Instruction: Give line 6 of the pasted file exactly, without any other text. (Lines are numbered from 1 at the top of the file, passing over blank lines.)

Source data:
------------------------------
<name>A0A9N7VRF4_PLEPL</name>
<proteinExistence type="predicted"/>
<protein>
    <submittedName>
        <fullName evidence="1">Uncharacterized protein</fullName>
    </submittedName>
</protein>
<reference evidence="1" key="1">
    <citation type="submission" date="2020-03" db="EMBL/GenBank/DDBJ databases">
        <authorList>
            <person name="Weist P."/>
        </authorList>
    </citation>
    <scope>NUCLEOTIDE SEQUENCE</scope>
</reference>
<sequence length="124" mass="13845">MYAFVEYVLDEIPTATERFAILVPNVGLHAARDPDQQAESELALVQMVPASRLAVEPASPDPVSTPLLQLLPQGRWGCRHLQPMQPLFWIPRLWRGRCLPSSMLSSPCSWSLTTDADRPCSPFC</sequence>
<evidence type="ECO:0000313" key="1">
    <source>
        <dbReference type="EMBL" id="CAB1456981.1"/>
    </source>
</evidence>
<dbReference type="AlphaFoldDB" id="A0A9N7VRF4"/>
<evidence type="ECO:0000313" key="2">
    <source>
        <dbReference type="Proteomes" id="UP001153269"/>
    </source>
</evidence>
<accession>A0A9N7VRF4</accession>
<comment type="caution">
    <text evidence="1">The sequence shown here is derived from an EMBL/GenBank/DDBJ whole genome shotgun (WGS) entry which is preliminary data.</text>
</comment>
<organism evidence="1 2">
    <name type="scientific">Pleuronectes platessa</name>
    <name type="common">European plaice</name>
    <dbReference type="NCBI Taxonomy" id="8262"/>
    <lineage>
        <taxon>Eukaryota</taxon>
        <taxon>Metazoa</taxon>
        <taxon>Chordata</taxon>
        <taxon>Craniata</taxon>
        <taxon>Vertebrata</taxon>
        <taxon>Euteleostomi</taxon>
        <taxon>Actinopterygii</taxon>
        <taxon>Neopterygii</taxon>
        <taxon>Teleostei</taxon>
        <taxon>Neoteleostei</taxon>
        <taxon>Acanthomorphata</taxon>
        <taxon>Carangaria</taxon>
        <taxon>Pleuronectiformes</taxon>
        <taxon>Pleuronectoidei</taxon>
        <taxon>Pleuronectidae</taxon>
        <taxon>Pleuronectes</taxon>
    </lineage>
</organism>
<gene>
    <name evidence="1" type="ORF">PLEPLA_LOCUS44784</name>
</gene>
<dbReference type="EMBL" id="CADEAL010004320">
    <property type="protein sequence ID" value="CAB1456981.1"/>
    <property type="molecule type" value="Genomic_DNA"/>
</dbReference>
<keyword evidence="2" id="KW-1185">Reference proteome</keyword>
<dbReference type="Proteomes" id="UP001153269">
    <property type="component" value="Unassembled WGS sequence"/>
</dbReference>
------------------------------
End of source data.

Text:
    </submittedName>